NEW DELHI: Finance Minister Nirmala Sitharaman on Tuesday said the government has created a pipeline of infrastructure projects worth Rs 102 lakh crore to be implemented between 2020 and 2025, mostly in the energy, roads, housing and irrigation sectors. However, analysts said this was business as usual and recommended a larger spending portfolio to resuscitate the slowing economy.
The projects pipeline drawn up by a high-level committee on infrastructure will consist of 39 per cent projects each by the Centre and states and the balance 22 per cent by the private sector.
Some Rs 13.6 lakh crore would be spent in the financial year 2020, while this would surge to Rs 19.5 lakh crore in FY 2021 and 19 lakh crore in 2022. The next three years will see a tapering off with 13.8 lakh crore in FY2023, 12.8 lakh crore in FY 2024 and Rs 11.1 lakh crore in FY 2025. Sitharaman, who announced the pipeline here, said another Rs 3 lakh crore would soon be added to it and expected private investment in infrastructure to be increased with time.
“This really means that the Centre would be roughly spending Rs 40 lakh crore or the same amount that it has been spending on an average for some time on infrastructure, that is about Rs 8 lakh crore … it is not really that major an infrastructure push,” said Prof. Arun Kumar, Malcolm Adiseshiah Chair at the Institute of Social Sciences.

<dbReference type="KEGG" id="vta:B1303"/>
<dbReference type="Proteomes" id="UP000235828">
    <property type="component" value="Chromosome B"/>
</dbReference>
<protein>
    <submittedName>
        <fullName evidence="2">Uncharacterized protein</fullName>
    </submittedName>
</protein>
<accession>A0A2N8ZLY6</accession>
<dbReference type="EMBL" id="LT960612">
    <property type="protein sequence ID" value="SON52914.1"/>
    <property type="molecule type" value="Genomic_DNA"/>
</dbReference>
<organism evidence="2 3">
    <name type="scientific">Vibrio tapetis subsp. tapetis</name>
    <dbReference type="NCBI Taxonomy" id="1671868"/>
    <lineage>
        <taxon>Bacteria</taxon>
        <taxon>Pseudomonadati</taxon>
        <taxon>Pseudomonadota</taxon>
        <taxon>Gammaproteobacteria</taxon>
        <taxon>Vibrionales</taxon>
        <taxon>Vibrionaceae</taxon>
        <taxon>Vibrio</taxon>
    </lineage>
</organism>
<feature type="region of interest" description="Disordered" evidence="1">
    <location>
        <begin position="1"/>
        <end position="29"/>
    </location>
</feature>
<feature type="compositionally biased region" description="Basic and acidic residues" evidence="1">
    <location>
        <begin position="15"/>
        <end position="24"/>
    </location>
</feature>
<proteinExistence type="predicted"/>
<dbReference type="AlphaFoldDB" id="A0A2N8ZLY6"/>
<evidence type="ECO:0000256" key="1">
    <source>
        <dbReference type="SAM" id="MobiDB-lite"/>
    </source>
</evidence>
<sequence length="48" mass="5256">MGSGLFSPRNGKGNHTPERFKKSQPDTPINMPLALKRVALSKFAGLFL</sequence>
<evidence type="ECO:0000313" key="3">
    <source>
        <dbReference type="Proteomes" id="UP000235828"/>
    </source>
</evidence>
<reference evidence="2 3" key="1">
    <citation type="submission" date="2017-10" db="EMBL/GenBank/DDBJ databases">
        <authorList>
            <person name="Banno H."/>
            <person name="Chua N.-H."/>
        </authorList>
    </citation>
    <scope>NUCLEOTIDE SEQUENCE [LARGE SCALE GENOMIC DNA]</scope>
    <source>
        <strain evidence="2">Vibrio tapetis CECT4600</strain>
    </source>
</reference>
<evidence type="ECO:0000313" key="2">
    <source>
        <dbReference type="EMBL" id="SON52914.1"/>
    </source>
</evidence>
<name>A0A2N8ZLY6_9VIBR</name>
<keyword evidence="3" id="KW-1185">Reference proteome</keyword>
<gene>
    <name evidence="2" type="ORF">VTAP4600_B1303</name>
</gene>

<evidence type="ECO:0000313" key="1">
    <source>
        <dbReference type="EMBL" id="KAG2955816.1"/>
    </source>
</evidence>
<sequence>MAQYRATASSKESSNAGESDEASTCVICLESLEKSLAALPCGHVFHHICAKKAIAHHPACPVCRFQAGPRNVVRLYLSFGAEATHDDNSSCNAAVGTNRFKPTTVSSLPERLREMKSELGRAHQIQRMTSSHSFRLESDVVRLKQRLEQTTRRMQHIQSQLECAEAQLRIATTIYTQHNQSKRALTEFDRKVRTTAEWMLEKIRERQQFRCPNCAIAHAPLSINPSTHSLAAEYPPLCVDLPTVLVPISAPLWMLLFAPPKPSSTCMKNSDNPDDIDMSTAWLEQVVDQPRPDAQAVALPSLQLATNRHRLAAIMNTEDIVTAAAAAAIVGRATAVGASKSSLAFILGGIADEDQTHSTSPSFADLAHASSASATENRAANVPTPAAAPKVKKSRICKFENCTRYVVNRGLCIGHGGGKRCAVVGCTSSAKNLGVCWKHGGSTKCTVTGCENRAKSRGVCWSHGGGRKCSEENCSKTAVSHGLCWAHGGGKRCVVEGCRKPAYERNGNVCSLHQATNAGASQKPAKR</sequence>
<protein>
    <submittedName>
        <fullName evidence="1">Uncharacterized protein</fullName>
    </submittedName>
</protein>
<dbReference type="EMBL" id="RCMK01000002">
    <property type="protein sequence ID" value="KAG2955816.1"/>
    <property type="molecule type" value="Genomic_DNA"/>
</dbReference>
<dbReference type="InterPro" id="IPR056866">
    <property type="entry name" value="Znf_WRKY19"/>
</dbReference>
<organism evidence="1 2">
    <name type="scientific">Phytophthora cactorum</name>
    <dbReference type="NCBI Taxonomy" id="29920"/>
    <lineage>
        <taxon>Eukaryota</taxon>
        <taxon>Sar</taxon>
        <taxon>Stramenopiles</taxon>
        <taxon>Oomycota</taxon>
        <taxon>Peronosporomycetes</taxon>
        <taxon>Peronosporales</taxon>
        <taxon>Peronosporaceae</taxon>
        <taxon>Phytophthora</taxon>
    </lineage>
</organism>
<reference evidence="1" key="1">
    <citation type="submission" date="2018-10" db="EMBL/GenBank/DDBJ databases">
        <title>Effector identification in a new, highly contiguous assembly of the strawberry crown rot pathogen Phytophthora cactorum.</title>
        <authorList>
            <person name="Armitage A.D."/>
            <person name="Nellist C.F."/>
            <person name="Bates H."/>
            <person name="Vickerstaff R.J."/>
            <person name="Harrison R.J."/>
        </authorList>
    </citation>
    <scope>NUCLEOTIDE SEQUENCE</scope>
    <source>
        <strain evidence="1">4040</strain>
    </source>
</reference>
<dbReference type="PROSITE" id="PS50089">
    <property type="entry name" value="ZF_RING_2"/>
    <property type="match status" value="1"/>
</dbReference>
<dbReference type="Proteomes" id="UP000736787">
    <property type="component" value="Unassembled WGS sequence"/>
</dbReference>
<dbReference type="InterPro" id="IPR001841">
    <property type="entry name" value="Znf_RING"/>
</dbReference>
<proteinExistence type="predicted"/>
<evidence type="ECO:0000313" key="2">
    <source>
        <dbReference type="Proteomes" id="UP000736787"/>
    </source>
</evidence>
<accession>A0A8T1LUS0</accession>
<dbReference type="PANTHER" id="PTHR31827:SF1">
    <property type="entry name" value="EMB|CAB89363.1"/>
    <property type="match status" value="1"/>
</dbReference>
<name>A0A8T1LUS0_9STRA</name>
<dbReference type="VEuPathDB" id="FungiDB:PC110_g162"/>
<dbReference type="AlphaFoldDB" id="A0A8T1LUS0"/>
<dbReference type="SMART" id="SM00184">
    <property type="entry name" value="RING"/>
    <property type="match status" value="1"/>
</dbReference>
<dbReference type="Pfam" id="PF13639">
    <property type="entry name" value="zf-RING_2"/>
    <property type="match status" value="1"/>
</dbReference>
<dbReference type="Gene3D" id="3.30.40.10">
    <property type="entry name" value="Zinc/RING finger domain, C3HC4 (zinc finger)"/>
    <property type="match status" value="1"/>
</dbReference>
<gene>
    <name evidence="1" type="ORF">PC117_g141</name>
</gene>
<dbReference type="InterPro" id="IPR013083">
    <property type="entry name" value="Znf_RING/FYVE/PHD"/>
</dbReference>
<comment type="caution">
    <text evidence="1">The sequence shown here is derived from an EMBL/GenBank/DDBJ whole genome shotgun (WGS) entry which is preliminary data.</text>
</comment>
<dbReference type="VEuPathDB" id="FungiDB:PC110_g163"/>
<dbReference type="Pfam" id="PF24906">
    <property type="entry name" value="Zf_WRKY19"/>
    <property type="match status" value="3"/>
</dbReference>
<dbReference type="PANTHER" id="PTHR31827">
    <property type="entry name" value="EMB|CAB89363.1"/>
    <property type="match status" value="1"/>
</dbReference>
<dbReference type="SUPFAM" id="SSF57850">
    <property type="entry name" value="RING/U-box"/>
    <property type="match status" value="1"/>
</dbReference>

“We have been advocating a far larger infrastructure push to bring the Indian economy out of its slow growth mode and protect us from the vagaries of the global economy which too is slowing down at an alarming pace. We thought that when the Prime Minister announced a Rs 100 lakh crore spending target for 5 years (earlier this year) it meant the Centre would spend Rs 20 lakh crore on its own,” Kumar said.
The task force was set up to draw up plans after the Prime Minister announced that Rs 100 lakh crore would be spent on infrastructure over the next five years in his Independence Day speech.
Analysts, however, pointed out that the plans were still “mostly in the offing”, with 31 per cent in the conceptual stage, another 42 per cent at various stages of implementation and 19 per cent of them under development.
“The states are short of funds and it is doubtful they would be able to do what is being asked of them as the central devolution of 42 per cent of revenues is in practice falling short. In the 5-year plan periods we have seen that private sector infrastructure plans were notorious in not being fulfilled. Given the slowdown, their implementation cannot be expected to be way better,” said Prof Biswajit Dhar of JNU.
Of the spending thrust, conventional power will account for Rs 11.76 lakh crore and renewables for another Rs 9.3 lakh crore. Roads would account for another Rs 19.64 lakh crore, urban housing for Rs 16.29 lakh crore and railways for R 13.69 lakh crore. The rural sector will see irrigation spending at Rs 7.73 lakh crore and rural infrastructure getting some Rs 4.11 lakh crore.
Officials said these projects are on top of Rs 51 lakh crore spent by the Centre and the states during the last six years. “It is expected that projects of certain states, which are yet to communicate their pipelines, would be added to the pipeline in due course,” said an official.